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Polar shift of the MOON Captured on film
Polar Shift of the moon or earths magnetic shifté.
NASA Earthrise The 45th Anniversary
music Fortyfive years ago, Apollo 8 astronauts Frank Borman, Jim Lovell, and Bill Anders became the first humans to orbit the Moon, and the first to witness the magnificent sight called quot;Earthrise.quot; Now, for the first time, we can see this historic event exactly as the astronauts saw it, thanks to new data from NASA's Lunar Reconnaissance Orbiter, or LRO. LRO's superb global lunar maps, combined with the astronauts' own photographs, reveal where Apollo 8 was over the Moon, and even its precise orientation in space, when the astronauts first saw the Earth rising above the Moon's barren horizon.
On December 24, 1968, a few minutes after 10:30 am Houston time, Apollo 8 was coming around from the far side of the Moon for the fourth time. Mission Commander Frank Borman was in the lefthand seat, preparing to turn the spacecraft to a new orientation according to the flight plan. Navigator Jim Lovell was in the spacecraft's lower equipment bay, about to make sightings on lunar landmarks with the onboard sextant, and Bill Anders was in the righthand seat, observing the Moon through his side window, and taking pictures with a Hasselblad still camera, fitted with a 250mm telephoto lens. Meanwhile, a second Hasselblad with an 80mm lens was mounted in Borman's frontfacing window, the socalled rendezvous window, photographing the Moon on an automatic timer: a new picture every twenty seconds.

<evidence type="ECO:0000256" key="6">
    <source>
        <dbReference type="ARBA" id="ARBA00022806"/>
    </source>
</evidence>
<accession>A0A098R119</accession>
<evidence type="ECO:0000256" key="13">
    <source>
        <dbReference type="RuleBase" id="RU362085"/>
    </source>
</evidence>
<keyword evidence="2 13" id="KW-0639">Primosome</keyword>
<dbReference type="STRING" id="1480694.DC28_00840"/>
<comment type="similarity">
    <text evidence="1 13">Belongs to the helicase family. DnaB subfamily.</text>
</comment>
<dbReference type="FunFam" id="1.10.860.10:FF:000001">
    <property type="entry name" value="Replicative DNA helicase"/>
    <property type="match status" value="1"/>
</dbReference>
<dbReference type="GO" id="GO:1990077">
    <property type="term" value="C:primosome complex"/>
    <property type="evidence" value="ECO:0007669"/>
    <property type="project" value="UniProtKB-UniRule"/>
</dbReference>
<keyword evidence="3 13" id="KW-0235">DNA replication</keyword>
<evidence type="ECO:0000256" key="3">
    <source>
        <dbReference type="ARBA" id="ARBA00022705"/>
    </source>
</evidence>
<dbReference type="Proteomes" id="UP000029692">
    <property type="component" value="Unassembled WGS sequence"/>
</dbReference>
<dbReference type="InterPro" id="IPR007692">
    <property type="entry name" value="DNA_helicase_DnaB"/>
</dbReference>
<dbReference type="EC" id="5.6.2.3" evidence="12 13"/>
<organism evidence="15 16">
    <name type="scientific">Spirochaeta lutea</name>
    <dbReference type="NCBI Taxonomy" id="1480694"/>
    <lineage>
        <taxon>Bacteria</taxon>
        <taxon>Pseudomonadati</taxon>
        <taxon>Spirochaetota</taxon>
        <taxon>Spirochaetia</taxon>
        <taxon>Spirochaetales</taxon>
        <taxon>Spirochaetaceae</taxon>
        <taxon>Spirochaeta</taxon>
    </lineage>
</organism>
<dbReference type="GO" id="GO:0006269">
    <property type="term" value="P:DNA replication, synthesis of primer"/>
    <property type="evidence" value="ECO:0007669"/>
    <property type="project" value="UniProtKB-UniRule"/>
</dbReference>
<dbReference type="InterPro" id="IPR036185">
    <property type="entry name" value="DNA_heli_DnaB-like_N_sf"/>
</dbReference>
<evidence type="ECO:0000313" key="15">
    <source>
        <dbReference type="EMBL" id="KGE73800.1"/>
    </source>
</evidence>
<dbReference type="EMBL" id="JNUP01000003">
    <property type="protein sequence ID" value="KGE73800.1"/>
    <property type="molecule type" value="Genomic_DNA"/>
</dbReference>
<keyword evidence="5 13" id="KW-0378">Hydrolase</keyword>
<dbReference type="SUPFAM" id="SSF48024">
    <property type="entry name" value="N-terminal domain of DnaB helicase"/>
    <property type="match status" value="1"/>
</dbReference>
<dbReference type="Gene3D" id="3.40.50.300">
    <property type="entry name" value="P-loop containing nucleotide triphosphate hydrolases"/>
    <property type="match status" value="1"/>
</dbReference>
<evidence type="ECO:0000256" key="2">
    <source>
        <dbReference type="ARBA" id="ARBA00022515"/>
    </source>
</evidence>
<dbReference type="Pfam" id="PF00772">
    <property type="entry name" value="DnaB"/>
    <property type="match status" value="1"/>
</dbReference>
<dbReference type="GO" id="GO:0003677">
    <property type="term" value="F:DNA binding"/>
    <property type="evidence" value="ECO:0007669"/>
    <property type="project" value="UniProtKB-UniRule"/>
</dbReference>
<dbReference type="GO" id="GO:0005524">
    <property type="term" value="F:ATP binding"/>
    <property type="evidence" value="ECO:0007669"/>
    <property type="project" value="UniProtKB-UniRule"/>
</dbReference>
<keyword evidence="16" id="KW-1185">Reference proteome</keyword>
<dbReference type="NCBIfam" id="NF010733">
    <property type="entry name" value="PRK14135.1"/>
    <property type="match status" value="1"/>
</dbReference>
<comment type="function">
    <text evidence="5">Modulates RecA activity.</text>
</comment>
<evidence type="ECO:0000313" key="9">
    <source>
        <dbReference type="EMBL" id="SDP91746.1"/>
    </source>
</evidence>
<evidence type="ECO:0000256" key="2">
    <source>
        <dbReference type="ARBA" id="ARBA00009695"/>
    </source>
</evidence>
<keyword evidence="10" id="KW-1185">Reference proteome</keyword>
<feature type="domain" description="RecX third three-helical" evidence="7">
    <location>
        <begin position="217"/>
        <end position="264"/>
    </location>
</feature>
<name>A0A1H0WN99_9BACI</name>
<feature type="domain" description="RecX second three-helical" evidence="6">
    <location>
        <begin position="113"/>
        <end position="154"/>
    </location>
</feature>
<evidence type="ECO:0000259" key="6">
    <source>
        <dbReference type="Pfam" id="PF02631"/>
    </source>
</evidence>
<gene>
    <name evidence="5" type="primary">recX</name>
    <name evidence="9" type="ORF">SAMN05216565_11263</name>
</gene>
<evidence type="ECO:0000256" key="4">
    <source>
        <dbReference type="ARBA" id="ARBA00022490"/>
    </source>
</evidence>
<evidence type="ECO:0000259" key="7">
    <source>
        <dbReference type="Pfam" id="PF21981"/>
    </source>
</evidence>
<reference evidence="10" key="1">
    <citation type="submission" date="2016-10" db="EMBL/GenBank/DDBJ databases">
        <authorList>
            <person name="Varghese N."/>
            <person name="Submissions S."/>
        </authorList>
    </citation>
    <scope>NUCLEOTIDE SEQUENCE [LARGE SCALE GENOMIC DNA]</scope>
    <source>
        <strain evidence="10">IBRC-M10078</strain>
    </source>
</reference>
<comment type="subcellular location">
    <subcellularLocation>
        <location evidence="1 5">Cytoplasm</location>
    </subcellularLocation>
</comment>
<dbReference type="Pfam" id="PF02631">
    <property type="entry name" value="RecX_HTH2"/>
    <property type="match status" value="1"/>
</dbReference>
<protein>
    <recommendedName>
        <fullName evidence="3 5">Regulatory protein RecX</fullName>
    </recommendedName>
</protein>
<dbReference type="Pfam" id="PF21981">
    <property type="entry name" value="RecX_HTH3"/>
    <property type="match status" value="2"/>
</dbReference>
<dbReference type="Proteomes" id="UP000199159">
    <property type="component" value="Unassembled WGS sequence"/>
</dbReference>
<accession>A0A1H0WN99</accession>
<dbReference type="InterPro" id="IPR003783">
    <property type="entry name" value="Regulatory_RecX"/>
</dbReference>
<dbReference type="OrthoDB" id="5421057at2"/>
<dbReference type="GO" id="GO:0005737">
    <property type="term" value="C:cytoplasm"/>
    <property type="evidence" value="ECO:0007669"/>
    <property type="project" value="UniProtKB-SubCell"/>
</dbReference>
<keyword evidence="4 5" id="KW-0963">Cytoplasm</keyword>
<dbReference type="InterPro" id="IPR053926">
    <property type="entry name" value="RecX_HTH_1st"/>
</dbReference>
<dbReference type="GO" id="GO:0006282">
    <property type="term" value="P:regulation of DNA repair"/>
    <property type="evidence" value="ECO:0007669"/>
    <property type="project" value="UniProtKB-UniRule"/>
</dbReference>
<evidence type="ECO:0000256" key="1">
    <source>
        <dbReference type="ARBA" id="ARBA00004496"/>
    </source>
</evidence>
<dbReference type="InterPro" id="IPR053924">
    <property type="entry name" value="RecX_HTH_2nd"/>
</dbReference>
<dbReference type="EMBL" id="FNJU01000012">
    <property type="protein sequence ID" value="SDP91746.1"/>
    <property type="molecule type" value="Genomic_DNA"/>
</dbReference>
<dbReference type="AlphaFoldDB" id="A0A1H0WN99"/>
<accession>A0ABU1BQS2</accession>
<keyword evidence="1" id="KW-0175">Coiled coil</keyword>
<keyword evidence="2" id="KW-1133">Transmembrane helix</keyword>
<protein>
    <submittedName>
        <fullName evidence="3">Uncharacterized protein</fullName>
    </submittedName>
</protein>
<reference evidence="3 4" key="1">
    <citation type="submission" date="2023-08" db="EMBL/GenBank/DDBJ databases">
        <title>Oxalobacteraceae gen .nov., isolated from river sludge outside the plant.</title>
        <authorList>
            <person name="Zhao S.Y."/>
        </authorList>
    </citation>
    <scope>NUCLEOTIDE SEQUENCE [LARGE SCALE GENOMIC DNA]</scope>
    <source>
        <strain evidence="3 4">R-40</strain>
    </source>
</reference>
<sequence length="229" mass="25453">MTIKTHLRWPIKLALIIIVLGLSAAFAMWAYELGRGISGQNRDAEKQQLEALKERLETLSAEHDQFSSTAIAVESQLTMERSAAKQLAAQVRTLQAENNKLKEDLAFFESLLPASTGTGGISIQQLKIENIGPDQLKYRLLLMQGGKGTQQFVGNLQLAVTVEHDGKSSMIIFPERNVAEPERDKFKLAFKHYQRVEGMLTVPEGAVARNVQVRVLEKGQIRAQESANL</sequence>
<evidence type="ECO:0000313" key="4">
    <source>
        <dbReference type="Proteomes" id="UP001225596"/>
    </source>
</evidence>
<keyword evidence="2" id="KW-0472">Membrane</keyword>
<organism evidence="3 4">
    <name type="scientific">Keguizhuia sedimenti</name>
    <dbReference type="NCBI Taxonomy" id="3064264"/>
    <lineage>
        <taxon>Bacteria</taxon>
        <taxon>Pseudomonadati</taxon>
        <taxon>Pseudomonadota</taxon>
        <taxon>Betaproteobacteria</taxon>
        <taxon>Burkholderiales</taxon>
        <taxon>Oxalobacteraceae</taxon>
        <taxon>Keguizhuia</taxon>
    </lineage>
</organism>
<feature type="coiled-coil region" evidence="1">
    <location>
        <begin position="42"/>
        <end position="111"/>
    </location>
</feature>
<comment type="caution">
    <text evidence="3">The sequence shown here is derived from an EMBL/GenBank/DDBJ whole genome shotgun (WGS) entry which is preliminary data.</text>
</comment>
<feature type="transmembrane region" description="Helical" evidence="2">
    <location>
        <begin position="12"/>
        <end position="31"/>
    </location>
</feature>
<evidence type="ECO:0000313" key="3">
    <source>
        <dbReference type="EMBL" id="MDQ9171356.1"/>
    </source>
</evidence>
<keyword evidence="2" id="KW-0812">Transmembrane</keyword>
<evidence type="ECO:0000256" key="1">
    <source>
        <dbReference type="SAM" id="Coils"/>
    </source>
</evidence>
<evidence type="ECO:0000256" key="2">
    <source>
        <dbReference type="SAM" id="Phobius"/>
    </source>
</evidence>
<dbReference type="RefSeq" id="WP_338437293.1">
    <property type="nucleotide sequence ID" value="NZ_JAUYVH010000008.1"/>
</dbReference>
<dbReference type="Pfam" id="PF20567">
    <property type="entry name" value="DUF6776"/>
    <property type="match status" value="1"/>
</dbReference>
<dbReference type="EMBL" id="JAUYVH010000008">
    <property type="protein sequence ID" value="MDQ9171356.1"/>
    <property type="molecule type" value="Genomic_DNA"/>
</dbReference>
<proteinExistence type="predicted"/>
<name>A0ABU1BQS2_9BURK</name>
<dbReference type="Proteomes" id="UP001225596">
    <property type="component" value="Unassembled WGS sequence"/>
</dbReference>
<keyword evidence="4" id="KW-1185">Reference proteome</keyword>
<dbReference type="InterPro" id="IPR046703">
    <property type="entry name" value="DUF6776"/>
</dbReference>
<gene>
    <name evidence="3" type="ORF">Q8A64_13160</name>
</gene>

These photographs, matched with LRO's high resolution terrain maps, show that Borman was still turning Apollo 8 when the Earth appeared. It was only because of the timing of this rotation that the Earthrise, which had happened on Apollo 8's three previous orbits, but was unseen by the astronauts, now came into view in Bill Anders's side window. Here's what it looked like, as recreated from LRO data by Goddard's Scientific Visualization Studio. You'll hear the astronauts' voices as captured by Apollo 8's onboard tape recorder, beginning with Frank Borman announcing the start of the roll maneuver, and you'll see the rising Earth move from one window to another as Apollo 8 turns.